- My LS
Accelerating gender equality and the empowerment of women and girls globally 2020
25 years after its adoption, the Beijing Declaration and Platform for Action remains the most comprehensive and transformative global agenda for the achievement of gender equality and the empowerment of women and girls.
Its 2020 progress review for the first time takes place in the context of the 2030 Agenda for Sustainable Development and Sustainable Development Goals. The 2030 Agenda, including Sustainable Development Goal 5 on achieving gender equality and empowering all women and girls, highlighted the central role of gender equality in progressing across all goals and targets.
The multi-stakeholder hearing on 21 July 2020 brought together parliamentarians, representatives and state members of the United Nations and General Assembly. Themes covered the risks of deepening inequalities and regression, the devaluing of women in the workplace, women and girls’ rights, and crucially, how to ‘build back better’ post COVID-19 and enable women as drivers for sustainable development and progress.
"When we trust them, we unleash their potential" - Abel Koka, Tanzania
COVID-19 has highlighted women’s and children’s issues and the disproportionate inequalities for women, particularly in the care sector. Post-pandemic, women are 1.8 times more vulnerable to job loss than men and despite making up 39% of the global workforce, women have experienced 54% of overall job losses.
Without intervention, we could lose $1 trillion in global GDP growth. Fundamental changes such as promoting a Feminist Cultural Policy and Feminist Foreign Policy are needed to avoid this loss. If action is taken, such as prioritising education, embracing technology for women and investing in ways of engaging women’s interest, which starts at school, there is potential to gain $13 trillion in global GDP.
'Stay in School' incentive programmes ensure girls are protected and additional resources and training teach young women how to use their voice and exercise their rights. Attendees urged governments to consult and involve women to create a gender equal new normal.
"No woman should be left behind"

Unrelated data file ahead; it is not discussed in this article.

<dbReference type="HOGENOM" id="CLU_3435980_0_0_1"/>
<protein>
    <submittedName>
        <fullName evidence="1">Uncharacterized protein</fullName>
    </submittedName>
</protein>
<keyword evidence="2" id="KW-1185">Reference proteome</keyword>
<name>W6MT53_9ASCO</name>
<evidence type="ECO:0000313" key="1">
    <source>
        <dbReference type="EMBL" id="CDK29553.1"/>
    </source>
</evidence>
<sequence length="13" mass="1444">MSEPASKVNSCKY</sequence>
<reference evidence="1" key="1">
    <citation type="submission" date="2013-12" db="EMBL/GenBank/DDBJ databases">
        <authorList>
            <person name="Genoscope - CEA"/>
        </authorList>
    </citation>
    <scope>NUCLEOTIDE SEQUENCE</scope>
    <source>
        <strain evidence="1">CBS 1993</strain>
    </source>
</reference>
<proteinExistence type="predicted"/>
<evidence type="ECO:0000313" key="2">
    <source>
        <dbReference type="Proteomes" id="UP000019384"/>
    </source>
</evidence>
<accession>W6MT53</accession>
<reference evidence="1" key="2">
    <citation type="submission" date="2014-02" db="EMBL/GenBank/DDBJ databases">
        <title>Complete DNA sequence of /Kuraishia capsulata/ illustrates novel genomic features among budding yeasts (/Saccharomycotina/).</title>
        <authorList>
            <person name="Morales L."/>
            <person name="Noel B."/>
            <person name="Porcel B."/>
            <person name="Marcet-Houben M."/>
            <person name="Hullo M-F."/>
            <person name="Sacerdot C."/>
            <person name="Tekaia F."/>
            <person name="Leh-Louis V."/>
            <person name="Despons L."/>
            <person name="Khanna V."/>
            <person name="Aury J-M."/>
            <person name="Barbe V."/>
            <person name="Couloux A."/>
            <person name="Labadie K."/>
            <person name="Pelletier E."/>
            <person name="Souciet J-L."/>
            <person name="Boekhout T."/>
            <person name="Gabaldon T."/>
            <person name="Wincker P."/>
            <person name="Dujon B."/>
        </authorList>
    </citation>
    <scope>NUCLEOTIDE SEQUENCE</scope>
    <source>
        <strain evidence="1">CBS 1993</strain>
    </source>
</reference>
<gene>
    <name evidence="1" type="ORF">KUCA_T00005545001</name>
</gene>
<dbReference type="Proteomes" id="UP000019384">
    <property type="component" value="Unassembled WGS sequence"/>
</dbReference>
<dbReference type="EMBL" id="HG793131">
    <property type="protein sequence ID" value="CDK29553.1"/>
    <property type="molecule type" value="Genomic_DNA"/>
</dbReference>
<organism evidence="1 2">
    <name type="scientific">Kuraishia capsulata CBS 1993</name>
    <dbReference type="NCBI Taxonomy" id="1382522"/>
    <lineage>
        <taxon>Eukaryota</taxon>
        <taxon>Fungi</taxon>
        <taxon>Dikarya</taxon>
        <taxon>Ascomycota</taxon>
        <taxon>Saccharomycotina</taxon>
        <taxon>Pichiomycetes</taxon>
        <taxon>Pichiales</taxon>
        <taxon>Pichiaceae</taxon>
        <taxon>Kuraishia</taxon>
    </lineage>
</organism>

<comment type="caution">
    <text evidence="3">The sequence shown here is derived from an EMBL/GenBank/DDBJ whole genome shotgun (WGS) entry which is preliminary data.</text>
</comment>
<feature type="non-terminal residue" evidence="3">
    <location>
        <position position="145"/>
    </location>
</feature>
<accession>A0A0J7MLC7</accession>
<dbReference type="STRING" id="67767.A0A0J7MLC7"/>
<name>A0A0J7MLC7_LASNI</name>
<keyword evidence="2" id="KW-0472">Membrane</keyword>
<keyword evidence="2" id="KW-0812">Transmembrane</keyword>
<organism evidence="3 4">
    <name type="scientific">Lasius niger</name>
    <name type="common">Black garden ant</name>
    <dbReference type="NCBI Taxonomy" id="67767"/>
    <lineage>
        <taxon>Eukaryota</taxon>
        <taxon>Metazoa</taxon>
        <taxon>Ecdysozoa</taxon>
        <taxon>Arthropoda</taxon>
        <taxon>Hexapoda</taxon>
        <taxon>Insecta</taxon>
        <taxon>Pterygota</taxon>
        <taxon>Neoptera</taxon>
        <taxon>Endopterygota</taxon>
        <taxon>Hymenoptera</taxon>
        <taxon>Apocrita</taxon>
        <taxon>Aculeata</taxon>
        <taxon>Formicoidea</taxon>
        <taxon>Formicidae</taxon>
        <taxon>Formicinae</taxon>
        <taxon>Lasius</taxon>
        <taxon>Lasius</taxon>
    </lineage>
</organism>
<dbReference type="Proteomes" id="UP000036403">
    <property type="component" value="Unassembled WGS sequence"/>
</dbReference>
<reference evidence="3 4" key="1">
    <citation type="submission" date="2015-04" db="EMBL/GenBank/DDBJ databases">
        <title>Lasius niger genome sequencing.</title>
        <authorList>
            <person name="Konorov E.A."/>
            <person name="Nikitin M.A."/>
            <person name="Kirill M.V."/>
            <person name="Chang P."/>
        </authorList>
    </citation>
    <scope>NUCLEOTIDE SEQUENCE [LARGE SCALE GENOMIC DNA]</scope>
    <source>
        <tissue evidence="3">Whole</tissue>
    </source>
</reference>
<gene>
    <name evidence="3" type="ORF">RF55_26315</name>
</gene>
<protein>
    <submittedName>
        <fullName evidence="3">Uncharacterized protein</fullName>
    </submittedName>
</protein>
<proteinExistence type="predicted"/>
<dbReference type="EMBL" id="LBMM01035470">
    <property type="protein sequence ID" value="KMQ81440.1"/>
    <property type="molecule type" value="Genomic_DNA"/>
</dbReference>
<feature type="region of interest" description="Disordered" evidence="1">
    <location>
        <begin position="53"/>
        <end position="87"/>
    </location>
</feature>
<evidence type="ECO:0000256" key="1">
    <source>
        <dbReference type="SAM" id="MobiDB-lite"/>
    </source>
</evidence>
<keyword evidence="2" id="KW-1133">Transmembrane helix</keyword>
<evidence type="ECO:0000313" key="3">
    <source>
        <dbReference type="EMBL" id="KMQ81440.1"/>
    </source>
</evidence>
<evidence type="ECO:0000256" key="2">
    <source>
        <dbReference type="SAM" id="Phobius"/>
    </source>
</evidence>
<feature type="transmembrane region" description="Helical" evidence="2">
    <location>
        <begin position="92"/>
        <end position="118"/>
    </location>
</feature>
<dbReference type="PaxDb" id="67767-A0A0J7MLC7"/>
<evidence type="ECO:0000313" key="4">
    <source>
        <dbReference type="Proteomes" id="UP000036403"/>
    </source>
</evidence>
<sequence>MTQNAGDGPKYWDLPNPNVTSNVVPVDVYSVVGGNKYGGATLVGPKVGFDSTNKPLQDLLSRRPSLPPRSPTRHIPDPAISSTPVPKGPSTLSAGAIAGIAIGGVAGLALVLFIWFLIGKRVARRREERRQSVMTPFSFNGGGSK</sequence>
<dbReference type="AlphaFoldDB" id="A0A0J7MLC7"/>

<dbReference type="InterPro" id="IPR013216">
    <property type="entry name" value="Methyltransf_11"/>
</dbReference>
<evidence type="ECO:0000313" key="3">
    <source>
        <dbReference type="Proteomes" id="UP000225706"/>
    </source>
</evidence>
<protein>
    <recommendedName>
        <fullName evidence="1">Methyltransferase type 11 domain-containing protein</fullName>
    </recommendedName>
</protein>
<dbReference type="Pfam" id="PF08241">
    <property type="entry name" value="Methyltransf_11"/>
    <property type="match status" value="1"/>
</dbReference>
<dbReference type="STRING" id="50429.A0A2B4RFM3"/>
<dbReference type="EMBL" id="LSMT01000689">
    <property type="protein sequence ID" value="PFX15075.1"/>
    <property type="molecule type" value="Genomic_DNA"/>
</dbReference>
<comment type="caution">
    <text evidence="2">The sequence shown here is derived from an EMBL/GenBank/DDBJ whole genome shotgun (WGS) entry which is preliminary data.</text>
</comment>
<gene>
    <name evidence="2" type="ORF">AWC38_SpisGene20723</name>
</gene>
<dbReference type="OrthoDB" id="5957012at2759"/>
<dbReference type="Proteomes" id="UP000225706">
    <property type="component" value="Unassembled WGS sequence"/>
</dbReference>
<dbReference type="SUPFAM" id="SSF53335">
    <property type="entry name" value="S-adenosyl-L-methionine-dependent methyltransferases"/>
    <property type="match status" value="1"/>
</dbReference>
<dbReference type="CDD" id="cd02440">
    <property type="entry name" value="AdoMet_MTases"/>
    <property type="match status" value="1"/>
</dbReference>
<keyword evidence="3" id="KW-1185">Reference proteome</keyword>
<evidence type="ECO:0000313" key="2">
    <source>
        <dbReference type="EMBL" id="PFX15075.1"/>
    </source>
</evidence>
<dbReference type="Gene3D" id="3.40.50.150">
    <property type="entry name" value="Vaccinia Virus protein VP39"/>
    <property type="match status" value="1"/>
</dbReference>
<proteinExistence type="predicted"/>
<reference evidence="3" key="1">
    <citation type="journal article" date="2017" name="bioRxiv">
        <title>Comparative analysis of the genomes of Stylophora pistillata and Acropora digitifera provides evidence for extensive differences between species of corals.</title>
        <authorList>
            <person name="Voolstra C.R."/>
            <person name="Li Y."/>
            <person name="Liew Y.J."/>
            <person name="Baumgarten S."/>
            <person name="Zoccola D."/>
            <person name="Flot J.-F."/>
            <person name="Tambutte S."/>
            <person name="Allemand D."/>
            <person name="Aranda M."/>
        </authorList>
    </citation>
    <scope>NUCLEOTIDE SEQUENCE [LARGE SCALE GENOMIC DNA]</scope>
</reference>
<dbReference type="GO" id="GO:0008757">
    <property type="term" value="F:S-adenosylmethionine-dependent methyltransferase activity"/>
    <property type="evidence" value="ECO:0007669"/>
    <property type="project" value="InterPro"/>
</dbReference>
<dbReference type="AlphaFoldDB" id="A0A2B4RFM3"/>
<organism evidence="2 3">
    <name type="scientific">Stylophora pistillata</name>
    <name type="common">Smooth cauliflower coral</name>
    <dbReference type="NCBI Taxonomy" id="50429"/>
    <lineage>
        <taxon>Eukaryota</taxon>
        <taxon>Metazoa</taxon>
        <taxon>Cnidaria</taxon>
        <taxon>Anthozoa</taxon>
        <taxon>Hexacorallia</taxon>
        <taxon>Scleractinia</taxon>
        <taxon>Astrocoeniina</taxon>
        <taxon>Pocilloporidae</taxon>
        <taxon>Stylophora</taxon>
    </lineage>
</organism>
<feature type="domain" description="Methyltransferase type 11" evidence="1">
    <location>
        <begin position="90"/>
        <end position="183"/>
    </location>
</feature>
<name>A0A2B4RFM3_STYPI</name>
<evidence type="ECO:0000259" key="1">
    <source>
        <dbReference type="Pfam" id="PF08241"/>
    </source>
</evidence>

Increased levels of domestic violence and attacks on human rights advisers demonstrate the need for better government protection and security. Societies need to understand that protecting women’s human rights advances the whole of society.
A danger of regressing back to old patriarchies has emerged and must be addressed. Government intervention is not the only thing needed to move forward. Stephan Loerke, a senior representative from the advertising industry, spoke about the impact from advertising and the danger of reinforcing negative stereotypes.
The private sector has a responsibility to portray men and women in equal roles for better diversity and inclusivity.
UN Women lobbied for positive change in the industry which is now gaining traction and offers the opportunity for change and provides economic incentives for brands to embrace this.
"Women’s rights ensure that everyone’s human rights move forward" – Senator for Latin America
‘Achieving gender equality is everyone’s responsibility’
To ‘build back better’, there is an explicit need to reverse the widening income gap between rich and poor and to protect vulnerable workers. Developing countries are experiencing the dire effects of climate change, such as extreme weather and food and water shortages.
Post-COVID, there will be vast numbers of people in poverty, the majority being women. To deal with the central issue of inequality we need inclusive, democratic processes that invest in social infrastructure, bolster society and the economy.
Leaders have a responsibility to alleviate global issues through working collaboratively with women, governments and across industries. The levelling up of women’s position in society is a vital part of the solution to reaching our 2030 Sustainable Development Goals.
*Figures and exhibits used in this piece were sourced from COVID-19 and gender equality: Countering the regressive effects, July 2020, McKinsey Global Institute, www.mckinsey.com. Copyright (c) 2020 McKinsey & Company. All rights reserved. Reprinted by permission.